Extended-protected article

Hilarion Capucci

From Wikipedia, the free encyclopedia
Jump to: navigation, search
Archbishop Hilarion Capucci
Archbishop of Caesarea
Capucci in vestments smiling
His Excellency Hilarion Capucci, 2012
Church Melkite Greek Catholic
See Eparchate of Caesarea
In office 9 September 1968 – 24 October 1988
Orders
Ordination 20 July 1947
Consecration 30 July 1965
Personal details
Born (1922-03-02)2 March 1922
Aleppo, Syria
Died 1 January 2017(2017-01-01) (aged 94)
Rome, Italy

Hilarion Capucci (2 March 1922 – 1 January 2017) was a Syrian Catholic bishop who served as the titular archbishop of Caesarea in the Melkite Greek Catholic Church. He was born in Aleppo, Syria to Bashir Capucci (father) and Chafika Rabbath (mother) and was educated at St. Anne's Seminary in Jerusalem.[1] During his time in office, he was an opponent of the Israeli occupation of Palestine, and aligned himself with the Palestinian cause.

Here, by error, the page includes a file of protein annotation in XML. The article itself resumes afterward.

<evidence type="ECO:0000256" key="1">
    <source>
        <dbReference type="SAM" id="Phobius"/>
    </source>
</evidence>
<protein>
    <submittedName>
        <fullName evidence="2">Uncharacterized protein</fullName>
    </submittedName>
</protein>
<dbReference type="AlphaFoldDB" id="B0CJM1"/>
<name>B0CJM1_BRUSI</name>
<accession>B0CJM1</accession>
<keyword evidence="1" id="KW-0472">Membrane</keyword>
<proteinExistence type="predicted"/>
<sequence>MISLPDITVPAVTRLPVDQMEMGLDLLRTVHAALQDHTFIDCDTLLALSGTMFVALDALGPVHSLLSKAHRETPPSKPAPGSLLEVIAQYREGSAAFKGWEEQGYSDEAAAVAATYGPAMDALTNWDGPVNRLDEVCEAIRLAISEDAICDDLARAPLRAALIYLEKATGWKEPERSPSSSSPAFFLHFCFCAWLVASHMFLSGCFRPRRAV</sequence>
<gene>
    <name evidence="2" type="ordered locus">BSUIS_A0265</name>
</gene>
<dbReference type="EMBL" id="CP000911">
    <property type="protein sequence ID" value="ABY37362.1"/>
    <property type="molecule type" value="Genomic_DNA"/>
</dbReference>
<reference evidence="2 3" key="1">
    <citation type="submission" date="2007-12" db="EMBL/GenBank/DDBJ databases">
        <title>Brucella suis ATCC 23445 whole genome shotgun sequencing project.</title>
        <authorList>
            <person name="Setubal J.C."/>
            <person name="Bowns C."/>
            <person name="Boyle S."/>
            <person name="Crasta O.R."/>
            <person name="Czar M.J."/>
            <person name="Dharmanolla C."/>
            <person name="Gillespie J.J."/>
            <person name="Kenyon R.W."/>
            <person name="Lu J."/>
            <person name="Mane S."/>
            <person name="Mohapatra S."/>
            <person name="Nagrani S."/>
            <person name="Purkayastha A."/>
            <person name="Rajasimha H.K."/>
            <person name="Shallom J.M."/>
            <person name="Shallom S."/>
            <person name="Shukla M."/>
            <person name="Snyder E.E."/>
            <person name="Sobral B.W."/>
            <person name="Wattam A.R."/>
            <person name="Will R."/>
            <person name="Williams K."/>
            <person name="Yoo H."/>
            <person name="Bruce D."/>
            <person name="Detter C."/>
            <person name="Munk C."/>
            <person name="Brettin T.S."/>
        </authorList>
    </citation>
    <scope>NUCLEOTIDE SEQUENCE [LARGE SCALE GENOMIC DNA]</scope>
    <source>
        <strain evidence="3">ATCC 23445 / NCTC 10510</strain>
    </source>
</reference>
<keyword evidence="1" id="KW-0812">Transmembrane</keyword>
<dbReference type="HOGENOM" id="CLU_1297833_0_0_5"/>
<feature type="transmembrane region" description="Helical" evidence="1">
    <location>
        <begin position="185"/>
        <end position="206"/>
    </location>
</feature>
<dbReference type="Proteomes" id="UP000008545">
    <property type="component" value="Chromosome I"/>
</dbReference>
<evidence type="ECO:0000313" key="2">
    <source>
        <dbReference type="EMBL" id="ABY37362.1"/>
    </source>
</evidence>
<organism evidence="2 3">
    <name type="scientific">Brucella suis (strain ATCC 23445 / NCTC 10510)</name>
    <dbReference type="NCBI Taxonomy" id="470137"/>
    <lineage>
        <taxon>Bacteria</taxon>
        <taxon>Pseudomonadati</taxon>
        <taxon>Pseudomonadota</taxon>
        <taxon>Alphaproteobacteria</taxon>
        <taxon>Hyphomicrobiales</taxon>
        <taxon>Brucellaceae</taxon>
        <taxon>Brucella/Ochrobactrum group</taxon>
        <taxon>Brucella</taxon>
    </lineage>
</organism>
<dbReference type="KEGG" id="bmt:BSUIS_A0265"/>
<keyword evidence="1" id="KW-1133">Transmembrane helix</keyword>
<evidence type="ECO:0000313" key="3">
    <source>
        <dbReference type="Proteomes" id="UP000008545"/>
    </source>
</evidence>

On 20 July 1947, he was ordained a priest of the Basilian Alepian Order. On 30 July 1965, he was appointed archbishop and consecrated.[2]

On 1 January 2017, the Vatican announced that Capucci had died in Rome, aged 94.[3][4]

Arrest and imprisonment

On 18 August 1974 he was arrested by security forces of Israel for smuggling weapons into the West Bank in a Mercedes sedan.[5] He was subsequently convicted by Israeli Martial court of using his diplomatic status to smuggle arms to the Palestine Liberation Army and sentenced to 12 years in prison.[6][7]